This is not correct at all Joan, there certainly are legal limits on prescribing narcotics. There are both prescribing guidelines (i.e., you cannot prescribe over a certain amount of Vicodin or Norco due to the Tylenol in it causing kidney damage) that put the provider at increased liability as well as legality issues. The DEA closely monitors all federally controlled prescribing and easily recognizes abuse patterns and will audit a prescriber's records if abnormal prescribing occurs. This means that if a prescriber is writing pain medications in excess of the max approved dosing he or she may be audited and potentially lose their license to practice medicine or have their DEA license pulled (meaning they can no longer prescribe narcotics for any reason.)
I'm a prescriber and I've dealt with a great amount of pain management. The bottom line is that pain management is by far the worst part of our jobs. While essential for some patients, abuse is so widespread now that we spend 300% more time on a single pain management patient compared to any other type of patient. Many patients take Percocet or something similar for back pain but then demand another pain med. when they stub their toe. Then, when we try to explain that pain is pain and the Percocet will work for pain anywhere, we get irate patients screaming down the halls and throwing things.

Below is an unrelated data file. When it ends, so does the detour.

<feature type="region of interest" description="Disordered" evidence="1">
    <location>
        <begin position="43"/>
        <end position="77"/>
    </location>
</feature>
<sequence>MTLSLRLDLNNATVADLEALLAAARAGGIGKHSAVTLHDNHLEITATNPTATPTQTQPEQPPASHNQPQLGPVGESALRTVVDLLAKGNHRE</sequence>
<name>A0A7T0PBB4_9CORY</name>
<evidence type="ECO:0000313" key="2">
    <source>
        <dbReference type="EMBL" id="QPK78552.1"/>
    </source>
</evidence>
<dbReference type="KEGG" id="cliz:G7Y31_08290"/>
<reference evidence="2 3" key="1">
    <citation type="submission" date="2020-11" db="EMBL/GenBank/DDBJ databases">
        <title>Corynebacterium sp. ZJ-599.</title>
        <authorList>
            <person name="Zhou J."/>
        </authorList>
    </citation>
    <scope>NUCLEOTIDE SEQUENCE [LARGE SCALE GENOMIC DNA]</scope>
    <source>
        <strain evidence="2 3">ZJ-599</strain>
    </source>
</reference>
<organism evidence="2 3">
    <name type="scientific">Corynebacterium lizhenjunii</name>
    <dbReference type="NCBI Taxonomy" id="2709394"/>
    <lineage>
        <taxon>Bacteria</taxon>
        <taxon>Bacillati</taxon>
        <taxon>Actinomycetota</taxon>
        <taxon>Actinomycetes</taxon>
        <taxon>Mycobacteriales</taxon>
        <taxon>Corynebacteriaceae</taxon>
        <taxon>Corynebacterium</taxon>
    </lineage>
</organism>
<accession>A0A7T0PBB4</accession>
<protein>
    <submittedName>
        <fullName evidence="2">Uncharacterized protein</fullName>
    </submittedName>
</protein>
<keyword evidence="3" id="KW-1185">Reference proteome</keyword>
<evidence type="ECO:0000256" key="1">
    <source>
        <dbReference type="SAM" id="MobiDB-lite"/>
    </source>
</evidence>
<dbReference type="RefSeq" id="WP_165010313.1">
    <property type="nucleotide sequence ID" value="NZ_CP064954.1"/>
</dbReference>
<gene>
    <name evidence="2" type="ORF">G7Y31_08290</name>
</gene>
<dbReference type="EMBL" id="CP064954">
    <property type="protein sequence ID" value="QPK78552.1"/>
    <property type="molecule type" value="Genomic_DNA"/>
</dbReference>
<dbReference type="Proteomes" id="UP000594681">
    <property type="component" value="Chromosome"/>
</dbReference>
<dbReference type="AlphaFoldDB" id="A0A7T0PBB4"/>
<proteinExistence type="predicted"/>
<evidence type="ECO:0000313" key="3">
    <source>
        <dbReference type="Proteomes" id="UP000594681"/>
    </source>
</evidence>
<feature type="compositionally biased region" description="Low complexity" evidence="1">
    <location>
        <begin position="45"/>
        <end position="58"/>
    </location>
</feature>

After reading your comment Joan, I would say you have a smart doctor who understands the law and the liability associated with your pain medication. The problem is most likely related to your desire to interpret the situation as you wish rather than listen to what he is saying in an effort to protect you and his license.
Some exciting news though, Vicodin is soon to be reclassified to a Class 2 narcotic, meaning it will be controlled just as closely as OxyContin!View Thread